Working papers

Unconventional Monetary Policy and Funding Liquidity Risk

(joint with Adrien d’Avernas and Matthieu Darracq Pariès)

We present a macro-financial model in which funding liquidity risk of financial intermediaries is key in determining asset prices dynamics during a financial crisis. Intermediaries are subject to funding shocks. In normal times these are mitigated by using well-functioning money markets. In crisis time, this channel is impaired and asset prices drop to reflect increasing funding liquidity risk on leveraged positions. Unconventional Monetary policy can be used to alleviate this phenomena as: (i) increasing the supply of excess reserves provides a buffer against liquidity risk and (ii) purchasing directly long-term assets (quantitative easing) extracts funding liquidity risk from the market.

This article was awarded the 2018 Distinguished CESifo Affiliate Award in Macro, Money and International Finance.

When Short Drives Long: Endogenous Risk, Innovation, and Hysteresis

(joint with Adrien d’Avernas)

We propose a transmission mechanism from financial cycles to aggregate productivity growth.  We provide a structural macroeconomic model with heterogeneous risk aversion and endogenous productivity growth in which the financial sector is key in screening and absorbing innovation risk.  Shocks to innovation levels and volatility generate financial cycles. During financial stresses, the financial sector becomes undercapitalized and reduces its exposure to innovation risk.   As a consequence,  willingness to take risk in the economy is reduced, and less innovation occurs.  Using a large database on the U.S. financial sector from 1973 to 2014, we show that the combination of undercapitalization and heightened uncertainty generate large time-varying risk premia, safe asset shortage, and hysteresis in productivity growth following financial crises that are quantitatively consistent with empirical observations.  We derive macro-prudential policy implications of the arising trade-off between short-run growth and financial stability.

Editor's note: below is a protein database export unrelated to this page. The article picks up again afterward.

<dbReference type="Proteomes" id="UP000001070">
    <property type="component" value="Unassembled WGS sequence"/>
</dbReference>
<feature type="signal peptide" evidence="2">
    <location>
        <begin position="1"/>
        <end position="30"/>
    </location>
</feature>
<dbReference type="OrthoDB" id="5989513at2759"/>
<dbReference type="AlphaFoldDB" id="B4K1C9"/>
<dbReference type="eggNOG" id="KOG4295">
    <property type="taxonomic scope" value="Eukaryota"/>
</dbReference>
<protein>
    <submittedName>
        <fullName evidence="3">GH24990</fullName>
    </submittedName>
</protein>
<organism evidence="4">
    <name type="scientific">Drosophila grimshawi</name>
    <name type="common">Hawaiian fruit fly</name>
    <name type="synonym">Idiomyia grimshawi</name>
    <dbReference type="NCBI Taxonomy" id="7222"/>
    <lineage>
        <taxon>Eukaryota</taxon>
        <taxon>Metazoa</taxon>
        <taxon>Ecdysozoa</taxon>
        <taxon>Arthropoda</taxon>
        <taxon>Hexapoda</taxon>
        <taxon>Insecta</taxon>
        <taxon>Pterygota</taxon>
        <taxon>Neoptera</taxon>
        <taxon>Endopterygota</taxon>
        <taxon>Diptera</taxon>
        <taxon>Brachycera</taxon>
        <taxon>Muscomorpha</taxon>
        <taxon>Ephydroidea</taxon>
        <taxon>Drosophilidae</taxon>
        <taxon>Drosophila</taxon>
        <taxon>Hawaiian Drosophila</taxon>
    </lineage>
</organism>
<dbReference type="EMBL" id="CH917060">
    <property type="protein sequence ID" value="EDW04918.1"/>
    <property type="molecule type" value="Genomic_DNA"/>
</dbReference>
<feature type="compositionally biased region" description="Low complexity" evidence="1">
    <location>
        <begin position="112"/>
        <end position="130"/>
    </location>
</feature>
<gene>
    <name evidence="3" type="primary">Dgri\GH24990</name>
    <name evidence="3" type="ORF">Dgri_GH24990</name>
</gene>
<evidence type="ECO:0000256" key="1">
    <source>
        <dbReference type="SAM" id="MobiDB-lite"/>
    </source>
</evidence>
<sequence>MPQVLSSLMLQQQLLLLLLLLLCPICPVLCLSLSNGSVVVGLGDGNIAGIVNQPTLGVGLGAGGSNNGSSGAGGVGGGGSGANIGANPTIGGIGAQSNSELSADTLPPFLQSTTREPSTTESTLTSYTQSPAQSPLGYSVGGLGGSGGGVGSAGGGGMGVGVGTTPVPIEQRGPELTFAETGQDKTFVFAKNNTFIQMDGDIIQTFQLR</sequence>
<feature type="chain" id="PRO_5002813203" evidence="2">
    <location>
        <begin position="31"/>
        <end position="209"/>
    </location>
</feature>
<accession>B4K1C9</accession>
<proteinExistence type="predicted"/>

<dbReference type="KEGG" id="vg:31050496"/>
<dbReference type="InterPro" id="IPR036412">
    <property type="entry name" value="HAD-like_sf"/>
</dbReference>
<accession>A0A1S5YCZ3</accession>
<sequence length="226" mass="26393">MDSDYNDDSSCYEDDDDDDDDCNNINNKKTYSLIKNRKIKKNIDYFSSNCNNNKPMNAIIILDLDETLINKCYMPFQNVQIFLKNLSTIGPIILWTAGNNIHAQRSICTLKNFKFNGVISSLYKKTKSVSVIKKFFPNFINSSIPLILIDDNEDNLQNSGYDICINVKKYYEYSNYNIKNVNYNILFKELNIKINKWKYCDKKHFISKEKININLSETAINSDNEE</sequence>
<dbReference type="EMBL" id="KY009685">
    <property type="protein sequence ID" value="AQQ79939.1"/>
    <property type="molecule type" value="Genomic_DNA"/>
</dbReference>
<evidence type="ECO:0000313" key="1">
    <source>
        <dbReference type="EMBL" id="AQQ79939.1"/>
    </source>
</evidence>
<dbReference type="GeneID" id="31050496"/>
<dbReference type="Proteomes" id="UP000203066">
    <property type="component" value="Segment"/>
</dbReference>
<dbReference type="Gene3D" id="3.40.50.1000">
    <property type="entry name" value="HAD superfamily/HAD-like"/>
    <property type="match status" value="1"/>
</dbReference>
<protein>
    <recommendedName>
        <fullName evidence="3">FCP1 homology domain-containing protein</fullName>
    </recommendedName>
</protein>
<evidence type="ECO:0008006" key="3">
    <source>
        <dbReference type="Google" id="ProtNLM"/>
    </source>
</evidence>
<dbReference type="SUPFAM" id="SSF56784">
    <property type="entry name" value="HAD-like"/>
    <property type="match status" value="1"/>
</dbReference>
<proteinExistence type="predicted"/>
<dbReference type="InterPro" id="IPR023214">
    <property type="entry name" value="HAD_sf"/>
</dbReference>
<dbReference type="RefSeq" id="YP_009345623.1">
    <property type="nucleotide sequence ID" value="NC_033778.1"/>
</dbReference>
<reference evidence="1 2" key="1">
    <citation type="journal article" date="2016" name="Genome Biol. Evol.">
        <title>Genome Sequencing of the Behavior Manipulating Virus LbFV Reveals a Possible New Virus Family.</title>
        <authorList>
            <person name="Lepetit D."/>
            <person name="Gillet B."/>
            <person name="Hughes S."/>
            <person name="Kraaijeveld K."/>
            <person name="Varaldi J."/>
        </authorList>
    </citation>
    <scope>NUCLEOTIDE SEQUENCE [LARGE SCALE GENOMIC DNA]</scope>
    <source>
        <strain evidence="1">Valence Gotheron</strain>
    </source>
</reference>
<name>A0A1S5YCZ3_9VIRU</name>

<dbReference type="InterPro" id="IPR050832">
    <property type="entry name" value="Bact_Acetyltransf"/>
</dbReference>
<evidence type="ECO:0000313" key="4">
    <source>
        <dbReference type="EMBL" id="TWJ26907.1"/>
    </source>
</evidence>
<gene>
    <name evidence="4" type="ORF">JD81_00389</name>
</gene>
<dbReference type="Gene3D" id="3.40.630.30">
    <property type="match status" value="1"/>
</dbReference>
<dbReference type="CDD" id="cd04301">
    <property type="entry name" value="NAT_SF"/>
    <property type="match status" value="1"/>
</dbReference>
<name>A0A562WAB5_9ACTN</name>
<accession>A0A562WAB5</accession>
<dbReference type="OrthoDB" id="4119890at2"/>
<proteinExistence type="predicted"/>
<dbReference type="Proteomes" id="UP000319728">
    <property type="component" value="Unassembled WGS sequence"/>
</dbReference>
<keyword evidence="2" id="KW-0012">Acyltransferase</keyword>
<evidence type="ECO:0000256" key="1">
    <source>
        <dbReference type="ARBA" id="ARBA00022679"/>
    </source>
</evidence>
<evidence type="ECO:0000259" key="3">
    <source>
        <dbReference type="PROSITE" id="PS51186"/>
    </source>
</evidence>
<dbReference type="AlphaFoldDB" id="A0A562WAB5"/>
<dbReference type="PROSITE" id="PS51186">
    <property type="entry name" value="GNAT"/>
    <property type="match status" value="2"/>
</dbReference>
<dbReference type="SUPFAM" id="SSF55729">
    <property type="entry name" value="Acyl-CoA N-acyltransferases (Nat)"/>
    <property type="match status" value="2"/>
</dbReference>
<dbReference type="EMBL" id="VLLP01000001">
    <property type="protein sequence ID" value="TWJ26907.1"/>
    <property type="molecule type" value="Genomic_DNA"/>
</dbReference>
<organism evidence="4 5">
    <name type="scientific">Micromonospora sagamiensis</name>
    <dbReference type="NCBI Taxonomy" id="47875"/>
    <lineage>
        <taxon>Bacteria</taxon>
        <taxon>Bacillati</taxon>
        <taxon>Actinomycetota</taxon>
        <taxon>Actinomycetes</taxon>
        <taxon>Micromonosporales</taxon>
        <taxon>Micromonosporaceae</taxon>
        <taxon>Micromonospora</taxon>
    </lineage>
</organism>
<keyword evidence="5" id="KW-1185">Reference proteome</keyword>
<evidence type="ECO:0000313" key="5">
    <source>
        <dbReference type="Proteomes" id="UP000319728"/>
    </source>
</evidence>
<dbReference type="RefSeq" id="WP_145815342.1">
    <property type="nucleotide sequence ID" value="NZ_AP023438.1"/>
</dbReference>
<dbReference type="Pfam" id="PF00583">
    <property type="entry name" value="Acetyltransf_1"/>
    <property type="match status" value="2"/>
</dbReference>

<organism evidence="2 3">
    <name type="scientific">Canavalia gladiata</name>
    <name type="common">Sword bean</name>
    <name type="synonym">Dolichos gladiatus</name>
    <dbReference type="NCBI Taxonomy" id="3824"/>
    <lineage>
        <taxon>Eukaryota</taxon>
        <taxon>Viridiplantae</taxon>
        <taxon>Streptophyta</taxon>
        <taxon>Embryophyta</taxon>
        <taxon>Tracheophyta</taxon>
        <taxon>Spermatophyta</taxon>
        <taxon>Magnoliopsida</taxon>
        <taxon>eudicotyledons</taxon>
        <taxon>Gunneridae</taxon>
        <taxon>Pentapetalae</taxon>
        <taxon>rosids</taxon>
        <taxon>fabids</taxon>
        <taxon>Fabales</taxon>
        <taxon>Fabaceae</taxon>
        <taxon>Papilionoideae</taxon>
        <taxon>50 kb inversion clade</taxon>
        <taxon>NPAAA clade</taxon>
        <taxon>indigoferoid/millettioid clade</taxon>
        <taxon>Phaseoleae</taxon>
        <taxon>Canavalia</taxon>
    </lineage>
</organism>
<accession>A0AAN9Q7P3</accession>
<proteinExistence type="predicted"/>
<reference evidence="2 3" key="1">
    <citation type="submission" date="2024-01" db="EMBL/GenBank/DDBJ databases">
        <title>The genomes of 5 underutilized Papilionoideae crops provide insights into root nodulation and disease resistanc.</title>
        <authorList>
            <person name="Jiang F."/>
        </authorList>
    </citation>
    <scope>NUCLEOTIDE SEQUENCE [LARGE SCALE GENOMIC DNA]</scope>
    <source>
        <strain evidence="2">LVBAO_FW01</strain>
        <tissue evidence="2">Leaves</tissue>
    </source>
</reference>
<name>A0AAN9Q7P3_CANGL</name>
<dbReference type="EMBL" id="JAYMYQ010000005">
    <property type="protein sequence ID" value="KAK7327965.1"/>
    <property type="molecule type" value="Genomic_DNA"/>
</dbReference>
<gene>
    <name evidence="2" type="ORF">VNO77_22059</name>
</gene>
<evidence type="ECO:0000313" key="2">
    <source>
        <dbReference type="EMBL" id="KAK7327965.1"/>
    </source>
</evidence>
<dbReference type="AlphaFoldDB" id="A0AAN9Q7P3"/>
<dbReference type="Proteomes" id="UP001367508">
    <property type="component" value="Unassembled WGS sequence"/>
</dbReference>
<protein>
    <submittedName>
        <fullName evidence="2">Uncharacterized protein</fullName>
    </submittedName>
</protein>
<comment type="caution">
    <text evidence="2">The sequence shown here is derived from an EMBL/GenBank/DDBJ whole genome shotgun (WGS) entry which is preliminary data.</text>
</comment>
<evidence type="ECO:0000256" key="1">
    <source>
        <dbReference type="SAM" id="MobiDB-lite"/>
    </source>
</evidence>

A Solution Method for Continuous-Time General Equilibrium Models

(joint with Adrien d’Avernas)

We propose a robust method for solving a wide class of continuous-time dynamic general equilibrium models. We rely on a finite-difference scheme to solve systems of partial differential equations with several endogenous state variables. This class of models includes the frameworks (among others) of He and Krishnamurthy (2013); Silva (2015); Brunnermeier and Sannikov (2014); and Di Tella (2016).